The President of the European Parliament, Martin Schulz, told a German newspaper that the European Union cannot condone the “coup” that is taking place in Egypt.
The comments were made on Saturday to the globally distributed Frankfurter Allgemeine Zeitung.
Michael Mann, the spokesman for the EU’s foreign affairs chief used a more sober tone in calling for political dialogue in Egypt and restraint in protests.
Schulz, however, did not mince words. “The European Union must make it absolutely clear that without pluralistic democracy in Egypt there can be neither economic nor political cooperation.”
The EU is a major trading partner with Egypt. Despite last year’s tumult, 2011 still saw trade of over €50 billion in goods and services. Foreign direct investment from the EU took a hit after the 25 January revolution, but last month an EU task force came to Egypt with hundreds of businesspeople in an effort to rekindle investment relations.
Following Morsy’s recent power plays, those economic ties are under threat. Schulz said, “the only thing that such a regime understands is economic pressure.”
A representative from the delegation of the European Union to Egypt said neither of these two EU representatives can “supersede” the other in dictating foreign policy. Furthermore, she stated these comments do not represent a comprehensive EU stance. They do come from high ranking EU officials and likely shed light on how the EU will progress in the future with regards to Morsy’s actions.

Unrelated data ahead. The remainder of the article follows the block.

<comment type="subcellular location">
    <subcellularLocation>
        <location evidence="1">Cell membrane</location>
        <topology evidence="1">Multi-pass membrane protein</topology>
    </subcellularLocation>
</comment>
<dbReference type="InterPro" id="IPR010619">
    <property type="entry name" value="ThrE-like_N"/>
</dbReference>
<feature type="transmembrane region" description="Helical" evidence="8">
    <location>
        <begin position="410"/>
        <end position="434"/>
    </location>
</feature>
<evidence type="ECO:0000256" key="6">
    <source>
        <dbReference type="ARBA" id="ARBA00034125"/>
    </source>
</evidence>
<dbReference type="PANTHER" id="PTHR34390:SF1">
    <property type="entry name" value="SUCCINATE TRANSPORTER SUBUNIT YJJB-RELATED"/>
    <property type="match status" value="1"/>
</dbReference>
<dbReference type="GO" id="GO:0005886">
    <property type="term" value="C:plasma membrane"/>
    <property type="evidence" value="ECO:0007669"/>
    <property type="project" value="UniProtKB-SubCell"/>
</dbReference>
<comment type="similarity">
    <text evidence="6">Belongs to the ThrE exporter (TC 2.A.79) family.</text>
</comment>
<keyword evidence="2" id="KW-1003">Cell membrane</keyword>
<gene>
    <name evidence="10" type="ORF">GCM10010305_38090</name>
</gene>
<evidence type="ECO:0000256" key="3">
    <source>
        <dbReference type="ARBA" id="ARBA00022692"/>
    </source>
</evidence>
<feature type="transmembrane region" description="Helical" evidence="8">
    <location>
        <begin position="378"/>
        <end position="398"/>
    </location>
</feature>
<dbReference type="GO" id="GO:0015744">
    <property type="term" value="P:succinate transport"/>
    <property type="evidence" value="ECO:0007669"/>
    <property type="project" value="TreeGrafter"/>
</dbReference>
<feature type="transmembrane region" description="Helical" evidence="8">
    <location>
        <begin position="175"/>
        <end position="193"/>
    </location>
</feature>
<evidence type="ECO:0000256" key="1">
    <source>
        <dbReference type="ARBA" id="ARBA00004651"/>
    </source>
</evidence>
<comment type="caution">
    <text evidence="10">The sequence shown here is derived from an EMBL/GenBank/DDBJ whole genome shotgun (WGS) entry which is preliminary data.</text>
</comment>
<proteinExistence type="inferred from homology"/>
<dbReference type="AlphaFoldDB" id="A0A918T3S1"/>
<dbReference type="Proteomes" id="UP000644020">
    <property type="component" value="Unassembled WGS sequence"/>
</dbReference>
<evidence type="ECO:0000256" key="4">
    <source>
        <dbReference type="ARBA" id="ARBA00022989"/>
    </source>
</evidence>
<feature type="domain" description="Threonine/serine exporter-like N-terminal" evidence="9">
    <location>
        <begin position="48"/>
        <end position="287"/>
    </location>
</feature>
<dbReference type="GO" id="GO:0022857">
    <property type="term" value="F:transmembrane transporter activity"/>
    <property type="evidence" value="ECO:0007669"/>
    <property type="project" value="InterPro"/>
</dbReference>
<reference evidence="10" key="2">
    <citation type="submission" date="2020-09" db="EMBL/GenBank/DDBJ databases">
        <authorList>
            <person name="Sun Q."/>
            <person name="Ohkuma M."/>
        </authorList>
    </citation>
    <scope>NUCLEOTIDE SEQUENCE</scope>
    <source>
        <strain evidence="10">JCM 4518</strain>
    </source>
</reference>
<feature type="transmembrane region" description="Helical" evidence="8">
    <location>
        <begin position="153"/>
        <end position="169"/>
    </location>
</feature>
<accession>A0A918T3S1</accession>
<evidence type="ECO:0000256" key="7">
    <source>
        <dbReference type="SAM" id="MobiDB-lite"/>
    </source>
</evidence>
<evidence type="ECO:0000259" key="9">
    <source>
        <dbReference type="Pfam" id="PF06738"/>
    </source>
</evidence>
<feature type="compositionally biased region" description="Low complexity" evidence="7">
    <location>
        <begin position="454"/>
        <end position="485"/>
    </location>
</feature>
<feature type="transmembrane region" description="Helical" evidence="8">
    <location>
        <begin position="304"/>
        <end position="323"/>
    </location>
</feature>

The representative went on to say that Egypt will be discussed tomorrow in a meeting of foreign affairs diplomats within the EU. A clearer response to events in Egypt will emerge from this meeting.
US Secretary of State Hillary Clinton spoke on Friday at a gala for the Saban Centre for Middle East Policy in front of an audience filled with high ranking American and Israeli public officials. She mostly addressed the Gaza conflict, but she also said, “Egypt’s recent declarations and the decision to hold a vote on the constitution, despite social unrest and a lack of consensus across Egypt’s political spectrum, raise concerns for the United States. To redeem the promise of their revolution, Egypt will need a constitution that protects the rights of all, creates strong institutions, and reflects an inclusive process.”
Public services at the US embassy in Cairo were closed on Sunday over security concerns. However, their press office was still open and a press officer confirmed that the Saban Centre comments are the most up to date iteration of US government opinion. He said that there are no plans for a special statement to address the events taking place in Egypt.
On Friday the UN High Commissioner for Human Rights Navi Pillay made a point by point critique of the constitutional declaration.
She said that Article I, which calls for retrials of former officials, violated the International Covenant on Civil and Political Rights (ICCPR), which states that no one should be retried for something he/she has already been convicted or acquitted of.
In regards to Article II, which removes judicial review from presidential decisions, Pillay said it simply, “contravenes the fundamental notion of the rule of law.”
Finally she said that Article V, which protects the Shura Council and Constituent Assembly from dissolution, “is incompatible with the principle of the independence of the judiciary.”